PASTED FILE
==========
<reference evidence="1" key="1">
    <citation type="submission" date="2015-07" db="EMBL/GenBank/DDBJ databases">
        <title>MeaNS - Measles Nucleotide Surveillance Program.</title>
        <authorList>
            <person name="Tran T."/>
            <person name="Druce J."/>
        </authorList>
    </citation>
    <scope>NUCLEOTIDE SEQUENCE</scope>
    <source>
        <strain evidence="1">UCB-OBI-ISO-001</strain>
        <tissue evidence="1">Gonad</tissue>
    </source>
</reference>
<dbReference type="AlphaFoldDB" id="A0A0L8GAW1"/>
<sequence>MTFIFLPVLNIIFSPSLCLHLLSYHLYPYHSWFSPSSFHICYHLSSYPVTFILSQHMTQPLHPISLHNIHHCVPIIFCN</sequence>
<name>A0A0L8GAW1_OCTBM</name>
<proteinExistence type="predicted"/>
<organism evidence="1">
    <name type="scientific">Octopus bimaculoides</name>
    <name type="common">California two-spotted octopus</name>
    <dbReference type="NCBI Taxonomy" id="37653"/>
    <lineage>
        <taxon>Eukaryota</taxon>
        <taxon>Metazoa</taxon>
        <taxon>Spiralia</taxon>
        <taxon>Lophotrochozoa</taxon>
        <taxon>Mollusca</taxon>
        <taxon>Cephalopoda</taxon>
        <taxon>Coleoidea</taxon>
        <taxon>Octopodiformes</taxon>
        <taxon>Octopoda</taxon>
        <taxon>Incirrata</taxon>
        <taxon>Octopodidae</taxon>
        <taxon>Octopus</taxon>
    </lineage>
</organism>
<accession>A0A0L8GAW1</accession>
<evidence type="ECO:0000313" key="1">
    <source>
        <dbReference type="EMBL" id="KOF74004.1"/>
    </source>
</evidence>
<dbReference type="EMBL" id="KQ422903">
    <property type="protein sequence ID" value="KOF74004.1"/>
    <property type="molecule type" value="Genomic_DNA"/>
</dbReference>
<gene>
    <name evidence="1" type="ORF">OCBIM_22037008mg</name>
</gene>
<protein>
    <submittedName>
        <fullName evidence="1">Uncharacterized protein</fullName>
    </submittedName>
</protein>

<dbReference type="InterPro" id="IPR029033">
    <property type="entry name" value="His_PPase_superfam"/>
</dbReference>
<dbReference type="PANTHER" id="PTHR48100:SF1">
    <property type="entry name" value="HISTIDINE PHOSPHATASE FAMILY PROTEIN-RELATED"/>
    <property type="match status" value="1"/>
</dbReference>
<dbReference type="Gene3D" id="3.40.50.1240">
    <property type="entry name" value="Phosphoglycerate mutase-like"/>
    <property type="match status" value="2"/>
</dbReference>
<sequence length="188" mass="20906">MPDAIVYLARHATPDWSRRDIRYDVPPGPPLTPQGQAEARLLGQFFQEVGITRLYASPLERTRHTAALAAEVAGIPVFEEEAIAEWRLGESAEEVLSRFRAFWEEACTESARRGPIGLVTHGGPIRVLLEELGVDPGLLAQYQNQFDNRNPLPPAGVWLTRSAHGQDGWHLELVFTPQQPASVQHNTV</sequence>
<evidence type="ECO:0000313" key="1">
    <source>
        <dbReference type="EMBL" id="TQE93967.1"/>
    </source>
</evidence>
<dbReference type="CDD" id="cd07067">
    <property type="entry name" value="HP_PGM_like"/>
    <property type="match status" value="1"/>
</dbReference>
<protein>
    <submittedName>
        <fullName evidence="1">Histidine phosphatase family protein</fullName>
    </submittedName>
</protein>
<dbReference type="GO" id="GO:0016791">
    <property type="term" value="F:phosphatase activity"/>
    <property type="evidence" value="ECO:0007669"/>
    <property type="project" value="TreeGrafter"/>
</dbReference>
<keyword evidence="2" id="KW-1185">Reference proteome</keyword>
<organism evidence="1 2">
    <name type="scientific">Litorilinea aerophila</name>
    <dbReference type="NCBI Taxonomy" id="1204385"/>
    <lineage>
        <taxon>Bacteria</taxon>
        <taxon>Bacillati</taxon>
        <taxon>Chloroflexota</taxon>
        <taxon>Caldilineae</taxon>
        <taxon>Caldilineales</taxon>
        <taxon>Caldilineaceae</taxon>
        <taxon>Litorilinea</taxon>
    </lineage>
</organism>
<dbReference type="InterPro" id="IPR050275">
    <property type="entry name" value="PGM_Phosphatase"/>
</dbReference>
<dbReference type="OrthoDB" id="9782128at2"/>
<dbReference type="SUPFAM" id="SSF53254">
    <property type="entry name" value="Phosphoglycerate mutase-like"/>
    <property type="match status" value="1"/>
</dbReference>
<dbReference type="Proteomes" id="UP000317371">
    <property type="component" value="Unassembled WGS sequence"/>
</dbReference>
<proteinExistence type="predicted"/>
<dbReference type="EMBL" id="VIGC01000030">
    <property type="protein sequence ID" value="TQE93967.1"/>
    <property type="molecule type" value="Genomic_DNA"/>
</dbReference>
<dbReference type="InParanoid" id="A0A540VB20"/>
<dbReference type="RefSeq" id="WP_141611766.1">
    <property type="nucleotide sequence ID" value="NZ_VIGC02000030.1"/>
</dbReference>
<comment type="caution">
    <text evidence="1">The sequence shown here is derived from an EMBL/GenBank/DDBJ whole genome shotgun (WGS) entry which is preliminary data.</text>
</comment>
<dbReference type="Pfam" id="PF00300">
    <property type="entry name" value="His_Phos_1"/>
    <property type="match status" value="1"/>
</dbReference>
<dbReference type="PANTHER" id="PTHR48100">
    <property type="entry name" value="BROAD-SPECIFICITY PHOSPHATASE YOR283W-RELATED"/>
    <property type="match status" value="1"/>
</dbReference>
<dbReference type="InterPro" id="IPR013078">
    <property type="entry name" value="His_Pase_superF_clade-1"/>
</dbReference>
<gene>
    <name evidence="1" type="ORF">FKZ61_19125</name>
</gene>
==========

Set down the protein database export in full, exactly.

<reference evidence="1" key="1">
    <citation type="submission" date="2015-07" db="EMBL/GenBank/DDBJ databases">
        <title>MeaNS - Measles Nucleotide Surveillance Program.</title>
        <authorList>
            <person name="Tran T."/>
            <person name="Druce J."/>
        </authorList>
    </citation>
    <scope>NUCLEOTIDE SEQUENCE</scope>
    <source>
        <strain evidence="1">UCB-OBI-ISO-001</strain>
        <tissue evidence="1">Gonad</tissue>
    </source>
</reference>
<dbReference type="AlphaFoldDB" id="A0A0L8GAW1"/>
<sequence>MTFIFLPVLNIIFSPSLCLHLLSYHLYPYHSWFSPSSFHICYHLSSYPVTFILSQHMTQPLHPISLHNIHHCVPIIFCN</sequence>
<name>A0A0L8GAW1_OCTBM</name>
<proteinExistence type="predicted"/>
<organism evidence="1">
    <name type="scientific">Octopus bimaculoides</name>
    <name type="common">California two-spotted octopus</name>
    <dbReference type="NCBI Taxonomy" id="37653"/>
    <lineage>
        <taxon>Eukaryota</taxon>
        <taxon>Metazoa</taxon>
        <taxon>Spiralia</taxon>
        <taxon>Lophotrochozoa</taxon>
        <taxon>Mollusca</taxon>
        <taxon>Cephalopoda</taxon>
        <taxon>Coleoidea</taxon>
        <taxon>Octopodiformes</taxon>
        <taxon>Octopoda</taxon>
        <taxon>Incirrata</taxon>
        <taxon>Octopodidae</taxon>
        <taxon>Octopus</taxon>
    </lineage>
</organism>
<accession>A0A0L8GAW1</accession>
<evidence type="ECO:0000313" key="1">
    <source>
        <dbReference type="EMBL" id="KOF74004.1"/>
    </source>
</evidence>
<dbReference type="EMBL" id="KQ422903">
    <property type="protein sequence ID" value="KOF74004.1"/>
    <property type="molecule type" value="Genomic_DNA"/>
</dbReference>
<gene>
    <name evidence="1" type="ORF">OCBIM_22037008mg</name>
</gene>
<protein>
    <submittedName>
        <fullName evidence="1">Uncharacterized protein</fullName>
    </submittedName>
</protein>

<dbReference type="InterPro" id="IPR029033">
    <property type="entry name" value="His_PPase_superfam"/>
</dbReference>
<dbReference type="PANTHER" id="PTHR48100:SF1">
    <property type="entry name" value="HISTIDINE PHOSPHATASE FAMILY PROTEIN-RELATED"/>
    <property type="match status" value="1"/>
</dbReference>
<dbReference type="Gene3D" id="3.40.50.1240">
    <property type="entry name" value="Phosphoglycerate mutase-like"/>
    <property type="match status" value="2"/>
</dbReference>
<sequence length="188" mass="20906">MPDAIVYLARHATPDWSRRDIRYDVPPGPPLTPQGQAEARLLGQFFQEVGITRLYASPLERTRHTAALAAEVAGIPVFEEEAIAEWRLGESAEEVLSRFRAFWEEACTESARRGPIGLVTHGGPIRVLLEELGVDPGLLAQYQNQFDNRNPLPPAGVWLTRSAHGQDGWHLELVFTPQQPASVQHNTV</sequence>
<evidence type="ECO:0000313" key="1">
    <source>
        <dbReference type="EMBL" id="TQE93967.1"/>
    </source>
</evidence>
<dbReference type="CDD" id="cd07067">
    <property type="entry name" value="HP_PGM_like"/>
    <property type="match status" value="1"/>
</dbReference>
<protein>
    <submittedName>
        <fullName evidence="1">Histidine phosphatase family protein</fullName>
    </submittedName>
</protein>
<dbReference type="GO" id="GO:0016791">
    <property type="term" value="F:phosphatase activity"/>
    <property type="evidence" value="ECO:0007669"/>
    <property type="project" value="TreeGrafter"/>
</dbReference>
<keyword evidence="2" id="KW-1185">Reference proteome</keyword>
<organism evidence="1 2">
    <name type="scientific">Litorilinea aerophila</name>
    <dbReference type="NCBI Taxonomy" id="1204385"/>
    <lineage>
        <taxon>Bacteria</taxon>
        <taxon>Bacillati</taxon>
        <taxon>Chloroflexota</taxon>
        <taxon>Caldilineae</taxon>
        <taxon>Caldilineales</taxon>
        <taxon>Caldilineaceae</taxon>
        <taxon>Litorilinea</taxon>
    </lineage>
</organism>
<dbReference type="InterPro" id="IPR050275">
    <property type="entry name" value="PGM_Phosphatase"/>
</dbReference>
<dbReference type="OrthoDB" id="9782128at2"/>
<dbReference type="SUPFAM" id="SSF53254">
    <property type="entry name" value="Phosphoglycerate mutase-like"/>
    <property type="match status" value="1"/>
</dbReference>
<dbReference type="Proteomes" id="UP000317371">
    <property type="component" value="Unassembled WGS sequence"/>
</dbReference>
<proteinExistence type="predicted"/>
<dbReference type="EMBL" id="VIGC01000030">
    <property type="protein sequence ID" value="TQE93967.1"/>
    <property type="molecule type" value="Genomic_DNA"/>
</dbReference>
<dbReference type="InParanoid" id="A0A540VB20"/>
<dbReference type="RefSeq" id="WP_141611766.1">
    <property type="nucleotide sequence ID" value="NZ_VIGC02000030.1"/>
</dbReference>
<comment type="caution">
    <text evidence="1">The sequence shown here is derived from an EMBL/GenBank/DDBJ whole genome shotgun (WGS) entry which is preliminary data.</text>
</comment>
<dbReference type="Pfam" id="PF00300">
    <property type="entry name" value="His_Phos_1"/>
    <property type="match status" value="1"/>
</dbReference>
<dbReference type="PANTHER" id="PTHR48100">
    <property type="entry name" value="BROAD-SPECIFICITY PHOSPHATASE YOR283W-RELATED"/>
    <property type="match status" value="1"/>
</dbReference>
<dbReference type="InterPro" id="IPR013078">
    <property type="entry name" value="His_Pase_superF_clade-1"/>
</dbReference>
<gene>
    <name evidence="1" type="ORF">FKZ61_19125</name>
</gene>